October 2, 2005

Those in the know will recognize the title as a play on Isak Dinesen's work, Out of Africa. I met this book in late grade school shortly after a tempestuous meeting with Edgar Rice Burroughs in the stacks of Andrew Carnegie's library in Idaho Falls.

Thanks, Mr. Carnegie for building it and thanks to Greg Carr for keeping it a lively part of Idaho Falls even after it outlived its original function. I love that place. You don’t soon forget a place where you wet your pants because you were too shy to ask the librarian for the key to the bathroom.

Anyway, it's one of those books I thought for a long while was one I should read, but didn't. After all, I was more interested in going into Africa than going out of it. And, in fact, there was a melancholy in the title that was mirrored in the book.

But, now I'm actually going into Africa and that's the thing to dwell on. And appropriately enough, I am going by way of the land of Andrew Carnegie.

After weeks of preparation and being obsessed with this idea, it’s finally here, it’s happening & it’s now. And the things, the simple, the essential, things I forgot to do, even though they were on the lists and in my mind so much. . . It’s enough to make a grown man weep.

Two things spring immediately to mind, although there are surely others. My water bottle may be the worst. It’s that new kind of plastic that doesn’t taste like plastic and is stronger than the bottled water bottles.

The other is something I brought which I intended to leave: My beard. Not all of it. Just the vast majority.

I had my hair cut a couple of days ago in hopes that I could squeeze by until my return, but I just couldn’t seem to get the rest of the job done until I bravely tackled the job tonight with a tiny pair of scissors.

No pictures today. The cameras are all tightly locked up in their travelling compartments. But it was an exciting day anyway. We nearly got into a wreck on the freeway and if that doesn’t teach how tenuous life is, nothing will. One second things are going just fine and the next your driver is quite innocently changing lanes and there is somebody in his blind spot. So, a little thankfulness there.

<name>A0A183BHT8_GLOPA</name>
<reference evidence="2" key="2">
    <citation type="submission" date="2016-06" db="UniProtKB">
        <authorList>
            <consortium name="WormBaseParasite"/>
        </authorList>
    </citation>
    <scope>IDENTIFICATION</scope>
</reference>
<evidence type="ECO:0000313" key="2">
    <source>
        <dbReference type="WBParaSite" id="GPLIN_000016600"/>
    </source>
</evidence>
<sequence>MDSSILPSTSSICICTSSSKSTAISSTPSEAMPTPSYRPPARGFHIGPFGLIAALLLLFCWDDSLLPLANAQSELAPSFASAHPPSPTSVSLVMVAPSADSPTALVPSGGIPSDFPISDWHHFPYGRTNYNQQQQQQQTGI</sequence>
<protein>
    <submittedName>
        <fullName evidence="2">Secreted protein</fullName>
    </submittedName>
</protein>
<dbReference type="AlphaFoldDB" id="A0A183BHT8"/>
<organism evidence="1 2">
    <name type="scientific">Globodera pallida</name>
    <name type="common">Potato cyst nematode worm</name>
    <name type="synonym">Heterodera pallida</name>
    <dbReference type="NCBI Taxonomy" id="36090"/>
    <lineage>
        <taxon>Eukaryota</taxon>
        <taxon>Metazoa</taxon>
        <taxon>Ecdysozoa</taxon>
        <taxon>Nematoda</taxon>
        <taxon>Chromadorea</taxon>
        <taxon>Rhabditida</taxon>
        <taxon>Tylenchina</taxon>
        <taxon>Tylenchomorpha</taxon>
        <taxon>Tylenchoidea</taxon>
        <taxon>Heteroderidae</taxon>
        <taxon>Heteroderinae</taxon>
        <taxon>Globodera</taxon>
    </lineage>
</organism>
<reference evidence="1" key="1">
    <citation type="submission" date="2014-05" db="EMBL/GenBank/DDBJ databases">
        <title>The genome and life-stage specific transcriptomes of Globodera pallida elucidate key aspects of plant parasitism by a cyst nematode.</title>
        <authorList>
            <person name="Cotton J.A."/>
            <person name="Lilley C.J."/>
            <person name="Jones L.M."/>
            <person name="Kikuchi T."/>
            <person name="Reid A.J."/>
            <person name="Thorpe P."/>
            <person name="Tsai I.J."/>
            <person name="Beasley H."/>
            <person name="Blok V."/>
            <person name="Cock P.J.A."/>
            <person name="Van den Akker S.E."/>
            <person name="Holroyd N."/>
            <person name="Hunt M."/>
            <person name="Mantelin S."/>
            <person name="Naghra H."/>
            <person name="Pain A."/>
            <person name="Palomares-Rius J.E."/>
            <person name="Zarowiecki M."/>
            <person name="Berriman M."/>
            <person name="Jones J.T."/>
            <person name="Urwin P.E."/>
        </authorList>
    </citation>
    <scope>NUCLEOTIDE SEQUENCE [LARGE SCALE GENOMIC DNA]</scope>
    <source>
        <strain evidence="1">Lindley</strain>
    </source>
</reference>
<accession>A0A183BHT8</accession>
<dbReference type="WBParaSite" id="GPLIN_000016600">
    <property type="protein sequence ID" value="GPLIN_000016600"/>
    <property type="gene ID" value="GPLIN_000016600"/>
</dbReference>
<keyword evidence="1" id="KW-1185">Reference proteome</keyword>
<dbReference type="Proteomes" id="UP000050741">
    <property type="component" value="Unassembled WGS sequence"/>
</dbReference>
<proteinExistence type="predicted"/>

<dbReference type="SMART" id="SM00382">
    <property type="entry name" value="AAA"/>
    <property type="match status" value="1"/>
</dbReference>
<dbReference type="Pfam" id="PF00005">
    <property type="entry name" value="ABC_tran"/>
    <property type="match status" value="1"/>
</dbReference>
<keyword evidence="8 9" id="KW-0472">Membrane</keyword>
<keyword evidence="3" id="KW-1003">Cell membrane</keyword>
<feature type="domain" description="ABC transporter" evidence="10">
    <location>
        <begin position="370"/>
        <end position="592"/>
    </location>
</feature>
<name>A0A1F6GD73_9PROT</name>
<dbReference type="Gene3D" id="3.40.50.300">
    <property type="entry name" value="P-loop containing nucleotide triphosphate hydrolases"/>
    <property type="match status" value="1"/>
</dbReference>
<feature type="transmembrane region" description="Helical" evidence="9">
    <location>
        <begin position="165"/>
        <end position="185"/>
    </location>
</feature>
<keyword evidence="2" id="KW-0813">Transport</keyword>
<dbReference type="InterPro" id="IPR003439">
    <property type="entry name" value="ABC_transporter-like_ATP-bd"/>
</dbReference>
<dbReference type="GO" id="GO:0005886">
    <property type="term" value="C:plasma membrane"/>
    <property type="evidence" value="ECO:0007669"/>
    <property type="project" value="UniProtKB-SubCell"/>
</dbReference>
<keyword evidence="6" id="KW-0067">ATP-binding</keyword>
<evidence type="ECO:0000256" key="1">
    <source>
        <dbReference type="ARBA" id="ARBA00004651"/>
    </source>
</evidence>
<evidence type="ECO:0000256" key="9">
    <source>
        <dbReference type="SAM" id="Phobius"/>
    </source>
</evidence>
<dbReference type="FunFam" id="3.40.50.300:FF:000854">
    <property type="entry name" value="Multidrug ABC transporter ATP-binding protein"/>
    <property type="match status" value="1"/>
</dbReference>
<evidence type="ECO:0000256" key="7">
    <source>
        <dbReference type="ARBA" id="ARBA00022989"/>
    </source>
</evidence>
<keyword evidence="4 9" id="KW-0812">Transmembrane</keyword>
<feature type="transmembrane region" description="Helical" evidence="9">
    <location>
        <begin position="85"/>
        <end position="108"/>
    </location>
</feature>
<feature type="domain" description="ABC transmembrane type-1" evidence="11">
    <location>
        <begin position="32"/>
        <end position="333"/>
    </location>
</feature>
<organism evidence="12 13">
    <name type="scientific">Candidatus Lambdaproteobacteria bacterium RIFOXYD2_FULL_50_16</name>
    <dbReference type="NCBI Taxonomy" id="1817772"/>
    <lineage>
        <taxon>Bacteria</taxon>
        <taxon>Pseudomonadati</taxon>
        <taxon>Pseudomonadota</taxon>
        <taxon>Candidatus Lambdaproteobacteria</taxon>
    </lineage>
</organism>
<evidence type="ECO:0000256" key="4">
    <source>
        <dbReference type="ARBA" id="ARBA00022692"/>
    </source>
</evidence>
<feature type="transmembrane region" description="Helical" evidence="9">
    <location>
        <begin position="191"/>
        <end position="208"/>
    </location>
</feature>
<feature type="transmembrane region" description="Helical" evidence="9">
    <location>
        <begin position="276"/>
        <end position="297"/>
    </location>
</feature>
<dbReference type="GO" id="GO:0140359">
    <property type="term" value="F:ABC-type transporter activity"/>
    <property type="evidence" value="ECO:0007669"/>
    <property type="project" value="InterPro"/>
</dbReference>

And I learned something that added a little color to the day. The color may have been green. Jello green. Very distinctive.

I guess I haven’t made it clear that I took the SLASH - Salt Lake Airport Shuttle Hop - and we had stopped for gas in the picturesque Utah town of Willard’s Bay. It was about 3pm and someone commented that it wouldn’t be long before the Mormon 500 would start for the afternoon and it would be best to be off the road by then.

My new friends explained that twice a year “the Church” has a two-day Conference. Kind of like the Council of Nicea, I imagined. The President and hjis 12 apostles and various other dignitaries take this opportunity to impart the Word of the Lord to Maryanne and the other Faithfuls. Since the bulk of these attendees come from within a 250 mile radius of “The Place“, and, because there are over 25,000 of them all streaming home at 4pm on Sunday, despite their inherent courtesy as drivers, the local police have taken to calling this Exodus, the Mormon 500.

So, we made it to the airport, and I got just a tiny taste of how big a hassle it’s likely to be hauling two overweight bags all over creation tomorrow. Tonight I’m ensconced in the Super 8 with “free” high speed internet, so I can try out this blogging thing.

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